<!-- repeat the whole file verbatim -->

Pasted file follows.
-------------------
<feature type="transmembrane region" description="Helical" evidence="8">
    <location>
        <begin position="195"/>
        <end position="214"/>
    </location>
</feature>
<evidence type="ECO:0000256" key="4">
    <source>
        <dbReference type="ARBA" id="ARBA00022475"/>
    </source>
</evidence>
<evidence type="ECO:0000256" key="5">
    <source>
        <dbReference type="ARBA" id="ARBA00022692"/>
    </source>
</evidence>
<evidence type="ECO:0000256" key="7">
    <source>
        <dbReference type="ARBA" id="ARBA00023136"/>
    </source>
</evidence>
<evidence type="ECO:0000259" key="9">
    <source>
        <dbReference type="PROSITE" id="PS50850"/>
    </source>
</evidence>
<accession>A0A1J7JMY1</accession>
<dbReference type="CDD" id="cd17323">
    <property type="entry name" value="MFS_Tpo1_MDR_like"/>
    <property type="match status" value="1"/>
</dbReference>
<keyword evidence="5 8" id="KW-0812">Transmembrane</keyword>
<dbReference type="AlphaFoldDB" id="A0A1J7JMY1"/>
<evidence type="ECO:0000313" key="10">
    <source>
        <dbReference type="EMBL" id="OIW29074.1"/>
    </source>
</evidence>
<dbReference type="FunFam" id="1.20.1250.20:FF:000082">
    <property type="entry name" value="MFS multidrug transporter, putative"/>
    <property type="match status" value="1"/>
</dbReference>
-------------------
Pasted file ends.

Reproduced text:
<feature type="transmembrane region" description="Helical" evidence="8">
    <location>
        <begin position="195"/>
        <end position="214"/>
    </location>
</feature>
<evidence type="ECO:0000256" key="4">
    <source>
        <dbReference type="ARBA" id="ARBA00022475"/>
    </source>
</evidence>
<evidence type="ECO:0000256" key="5">
    <source>
        <dbReference type="ARBA" id="ARBA00022692"/>
    </source>
</evidence>
<evidence type="ECO:0000256" key="7">
    <source>
        <dbReference type="ARBA" id="ARBA00023136"/>
    </source>
</evidence>
<evidence type="ECO:0000259" key="9">
    <source>
        <dbReference type="PROSITE" id="PS50850"/>
    </source>
</evidence>
<accession>A0A1J7JMY1</accession>
<dbReference type="CDD" id="cd17323">
    <property type="entry name" value="MFS_Tpo1_MDR_like"/>
    <property type="match status" value="1"/>
</dbReference>
<keyword evidence="5 8" id="KW-0812">Transmembrane</keyword>
<dbReference type="AlphaFoldDB" id="A0A1J7JMY1"/>
<evidence type="ECO:0000313" key="10">
    <source>
        <dbReference type="EMBL" id="OIW29074.1"/>
    </source>
</evidence>
<dbReference type="FunFam" id="1.20.1250.20:FF:000082">
    <property type="entry name" value="MFS multidrug transporter, putative"/>
    <property type="match status" value="1"/>
</dbReference>